Friday, October 31, 2008

Crochet - Knot Just Another Hobby

Crochet is an art form and a popular craft that's been enjoyed by modern civilizations for more than a century. Derived from the French word "croc", meaning "hook", crochet is the art of creating fabric creation from a thread, yarn or other fibers, much like knitting and weaving. The main difference is the type of hook that's used in crochet.

Origins of Crochet
Some believe that crochet was first used in areas of China, Arabia and South America, although there is no concrete evidence of this claim. Eventually, the craft became popular in 19th century Europe. While the crochet process may have been present during ancient times, the hook itself which is used in crocheting was not yet invented. Back then, people used their fingers, bent in a hook shape, to create the loops and chains.

It's believed that the type of crochet that's enjoyed today initially gained popularity throughout the mid 1700s. The tambour style of embroider had also reached Europe at this time. Tambour embroidery was worked with a smaller crochet-like hook. Crochet, as we know it, can be traced back to about 1800; however architectural digs have found samples that suggest that crochet existed before the 1800s.

Some people say that crochet pieces can be found in Egyptian tombs and others say that nuns made crocheted pieces to beautify early churches. It has been argued that crocheting is a very basic technique and it most likely had its beginnings some time in ancient history. Unfortunately, no pieces have been found to legitimize these claims about ancient crocheting.

In the 1800s, crocheted pieces became viable substitutes for lace. Fine lace was very expensive, and people turned to crochet to produce less expensive fabrics. There were few tools or pieces of equipment needed for crochet, and all kinds of people were able to do it. Crafters began crocheting by working with natural fibers, using hooks made of brass, ivory and hardwood.

With time, the art of crochet became more and more popular and the art form found a niche as a cottage industry. Crocheting actually supported some communities after imperialism had deposed their livelihoods. Those in the middle class, and people emerging in society, purchased the finished crocheted products.

Some will say that crocheted fabrics were no more than imitations of the symbols of wealthy families. Crocheted pieces were looked down upon by those who were able to afford real lace and other more expensive fabrics.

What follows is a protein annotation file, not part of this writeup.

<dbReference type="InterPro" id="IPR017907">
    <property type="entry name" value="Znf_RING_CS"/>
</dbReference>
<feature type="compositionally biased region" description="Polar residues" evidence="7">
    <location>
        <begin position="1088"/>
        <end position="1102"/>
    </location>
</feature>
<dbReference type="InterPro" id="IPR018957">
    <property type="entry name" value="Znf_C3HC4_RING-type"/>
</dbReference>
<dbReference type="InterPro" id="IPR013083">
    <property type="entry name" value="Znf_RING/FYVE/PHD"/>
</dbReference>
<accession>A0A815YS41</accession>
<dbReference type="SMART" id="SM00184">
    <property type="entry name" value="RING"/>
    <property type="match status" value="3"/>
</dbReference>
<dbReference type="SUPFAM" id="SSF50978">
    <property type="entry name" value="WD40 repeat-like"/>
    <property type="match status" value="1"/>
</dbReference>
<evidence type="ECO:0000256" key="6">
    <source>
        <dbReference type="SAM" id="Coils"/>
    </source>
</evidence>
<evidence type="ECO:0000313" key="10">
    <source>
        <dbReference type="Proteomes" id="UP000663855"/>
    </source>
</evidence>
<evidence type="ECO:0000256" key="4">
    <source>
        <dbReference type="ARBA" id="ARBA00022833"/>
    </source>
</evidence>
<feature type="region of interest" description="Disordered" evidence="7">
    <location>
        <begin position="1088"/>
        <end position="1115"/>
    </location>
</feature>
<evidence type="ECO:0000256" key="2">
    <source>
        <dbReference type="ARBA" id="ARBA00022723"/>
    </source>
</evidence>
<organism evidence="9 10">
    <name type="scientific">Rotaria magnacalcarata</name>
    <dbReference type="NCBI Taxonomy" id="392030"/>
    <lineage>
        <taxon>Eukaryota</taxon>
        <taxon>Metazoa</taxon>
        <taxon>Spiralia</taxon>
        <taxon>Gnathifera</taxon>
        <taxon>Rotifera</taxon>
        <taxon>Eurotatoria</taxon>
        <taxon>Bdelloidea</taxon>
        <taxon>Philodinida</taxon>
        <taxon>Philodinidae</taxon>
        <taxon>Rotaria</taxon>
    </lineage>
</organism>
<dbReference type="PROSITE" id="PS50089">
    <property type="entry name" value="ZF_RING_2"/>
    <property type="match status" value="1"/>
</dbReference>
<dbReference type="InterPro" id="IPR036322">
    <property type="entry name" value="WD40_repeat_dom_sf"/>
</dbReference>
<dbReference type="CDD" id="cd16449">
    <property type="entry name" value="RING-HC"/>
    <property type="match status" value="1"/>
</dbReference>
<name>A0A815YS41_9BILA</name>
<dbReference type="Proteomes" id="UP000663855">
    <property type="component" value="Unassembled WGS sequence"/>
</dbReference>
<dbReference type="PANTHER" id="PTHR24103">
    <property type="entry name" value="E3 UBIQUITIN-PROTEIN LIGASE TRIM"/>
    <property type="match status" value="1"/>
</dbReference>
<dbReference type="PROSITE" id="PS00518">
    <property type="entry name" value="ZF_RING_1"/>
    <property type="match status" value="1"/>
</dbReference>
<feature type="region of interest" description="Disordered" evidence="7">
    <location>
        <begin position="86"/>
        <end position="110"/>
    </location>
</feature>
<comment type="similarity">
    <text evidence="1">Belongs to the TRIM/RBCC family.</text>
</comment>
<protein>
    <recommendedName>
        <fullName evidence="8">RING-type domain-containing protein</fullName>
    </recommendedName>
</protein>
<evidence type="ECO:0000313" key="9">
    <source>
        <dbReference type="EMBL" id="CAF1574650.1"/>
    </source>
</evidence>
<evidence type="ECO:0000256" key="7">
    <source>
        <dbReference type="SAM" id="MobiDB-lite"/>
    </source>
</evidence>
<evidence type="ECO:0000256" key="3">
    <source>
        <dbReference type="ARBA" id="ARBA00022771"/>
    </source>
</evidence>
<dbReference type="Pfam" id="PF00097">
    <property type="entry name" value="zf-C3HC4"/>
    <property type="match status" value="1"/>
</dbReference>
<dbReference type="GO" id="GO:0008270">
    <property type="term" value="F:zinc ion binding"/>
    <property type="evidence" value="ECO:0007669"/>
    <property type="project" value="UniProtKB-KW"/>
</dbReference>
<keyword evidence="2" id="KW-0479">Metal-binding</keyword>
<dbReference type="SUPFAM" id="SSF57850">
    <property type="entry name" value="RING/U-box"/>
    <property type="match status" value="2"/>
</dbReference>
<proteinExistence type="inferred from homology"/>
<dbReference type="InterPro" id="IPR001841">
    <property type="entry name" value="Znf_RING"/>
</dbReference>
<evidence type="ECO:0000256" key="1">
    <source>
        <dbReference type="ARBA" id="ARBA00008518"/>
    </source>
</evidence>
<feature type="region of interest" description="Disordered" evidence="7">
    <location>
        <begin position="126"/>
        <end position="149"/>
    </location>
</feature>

Queen Victoria had a hand in diminishing the negative attitude that people held about crochet. She purchased crochet laces created by the Irish, and then she also learned how to crochet.

Evolution of Crochet
Crocheting was done mostly with thread from the beginning of the 19th century to the 1950s. The most popular kinds of crochet methods were the filet crochet and the crochet in the round. These methods were worked in rows of closed or open mesh to build patterns. Steel hooks were mass produced and were popular beginning at the beginning of the 20th century.

In the 1950s, crocheters used thick yarns to create less detailed clothing and fabric. The craft of crocheting using thread was popular throughout the 1960s. Homemakers were very involved in crocheting but during the 1960s, more and more people became hooked to crocheting, particularly the younger generations.

Granny squares and other popular patterns began to emerge. Usually created in fun, bright colors, these squares were completed in round style. These new trends helped crochet to pick up a much-needed popularity boost in the 1960s.

People who crochet today usually begin with a slip-knot on the hook. This first looped is then pulled with another loop. The second loop is pulled through the first one, and the pattern is repeated again and again to create a fabric chain. You can work these chains in rows, or turn them to create a pattern. A round is created when several stitches are pulled through one loop. It's these unique methods that separate crocheting from other fabric making methods.

As compared to other methods of creating fabrics, crochet is a relatively young craft. Through several evolutionary steps, crochet has evolved to become the art form that we know today. Different technologies and modern ways of creating fabric, however, are threatening to make the art of crochet a thing of the past. Let's hope that the many people who still enjoy crochet will pass the art along to future generations. --By: Winifred Holstone

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